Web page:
ISS TODAY ANALYSIS
Food crisis — Africa must separate the wheat from Russia’s geopolitical chaff
Russian president Vladimir Putin assured the African Union that Russia would ease grain shortages, but the arrangement is far from straightforward.
As Russia’s war against Ukraine intensifies, African countries are increasingly being caught in the crossfire of what is arguably becoming a new Cold War. The latest terrain of this bitter struggle is a wheat war, which is hitting Africans hard.
The antagonists have been trading blame for the rise in world grain prices, especially wheat. According to the African Development Bank, wheat prices on the continent have risen by 60% because of shortages caused by the hostilities.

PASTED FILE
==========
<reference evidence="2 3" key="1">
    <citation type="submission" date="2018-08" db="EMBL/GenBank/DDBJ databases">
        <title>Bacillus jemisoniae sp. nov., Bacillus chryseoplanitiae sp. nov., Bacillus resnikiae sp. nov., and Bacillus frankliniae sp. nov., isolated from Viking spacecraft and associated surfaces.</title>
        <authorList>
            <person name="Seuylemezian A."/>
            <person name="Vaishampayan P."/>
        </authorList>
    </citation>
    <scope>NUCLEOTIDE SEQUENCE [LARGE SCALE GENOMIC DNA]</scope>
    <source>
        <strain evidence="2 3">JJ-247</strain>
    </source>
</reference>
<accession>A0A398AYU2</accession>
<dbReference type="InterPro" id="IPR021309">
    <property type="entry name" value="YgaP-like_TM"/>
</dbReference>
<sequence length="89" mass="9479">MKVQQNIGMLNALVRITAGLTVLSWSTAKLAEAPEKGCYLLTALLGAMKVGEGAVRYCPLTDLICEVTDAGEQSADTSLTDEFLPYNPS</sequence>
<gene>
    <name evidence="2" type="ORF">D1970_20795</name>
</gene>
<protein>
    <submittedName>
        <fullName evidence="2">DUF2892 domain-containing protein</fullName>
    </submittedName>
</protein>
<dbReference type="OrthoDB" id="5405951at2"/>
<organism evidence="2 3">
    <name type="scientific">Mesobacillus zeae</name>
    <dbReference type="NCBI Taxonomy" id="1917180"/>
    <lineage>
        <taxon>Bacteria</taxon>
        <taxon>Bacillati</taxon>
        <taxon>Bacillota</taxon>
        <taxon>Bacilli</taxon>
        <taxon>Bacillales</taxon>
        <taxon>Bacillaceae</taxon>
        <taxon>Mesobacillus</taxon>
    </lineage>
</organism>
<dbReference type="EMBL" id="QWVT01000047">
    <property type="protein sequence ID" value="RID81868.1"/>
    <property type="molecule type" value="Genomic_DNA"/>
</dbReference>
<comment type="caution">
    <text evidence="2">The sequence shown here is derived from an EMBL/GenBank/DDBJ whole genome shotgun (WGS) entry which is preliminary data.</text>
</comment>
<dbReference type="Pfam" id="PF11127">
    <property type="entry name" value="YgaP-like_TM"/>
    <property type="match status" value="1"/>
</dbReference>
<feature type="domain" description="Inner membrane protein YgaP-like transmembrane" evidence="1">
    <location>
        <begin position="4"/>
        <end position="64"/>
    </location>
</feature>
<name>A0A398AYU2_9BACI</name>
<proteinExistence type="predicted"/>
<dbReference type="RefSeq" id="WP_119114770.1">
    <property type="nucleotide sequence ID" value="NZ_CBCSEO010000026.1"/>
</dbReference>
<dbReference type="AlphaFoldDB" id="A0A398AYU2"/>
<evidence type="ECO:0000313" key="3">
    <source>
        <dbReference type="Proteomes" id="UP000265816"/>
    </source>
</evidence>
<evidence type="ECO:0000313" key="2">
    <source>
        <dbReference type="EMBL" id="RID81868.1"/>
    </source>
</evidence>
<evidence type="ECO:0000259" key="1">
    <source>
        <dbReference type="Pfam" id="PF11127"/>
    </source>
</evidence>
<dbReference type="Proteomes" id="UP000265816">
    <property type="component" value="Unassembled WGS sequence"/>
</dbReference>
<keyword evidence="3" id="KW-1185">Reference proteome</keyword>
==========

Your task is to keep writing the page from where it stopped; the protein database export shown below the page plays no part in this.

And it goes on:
Russia and Ukraine are major wheat producers and exporters, and supply about 44% of Africa’s consumption, according to the United Nations. Sudden spikes in wheat and bread prices are a particular problem on the continent because food insecurity is critical at the best of times and often fuels instability. Ironically the African Union’s (AU) theme this year is “Strengthening resilience in nutrition and food security on the African continent.”
When Senegalese president Macky Sall, the AU chairperson, and Moussa Faki Mahamat, chairman of the AU Commission, met Russian president Vladimir Putin in Sochi last Friday, grain prices topped the agenda. Sall told Putin the war was causing a food crisis in Africa. “Our countries, even if they are far from the theatre, are victims on an economic level,” he said.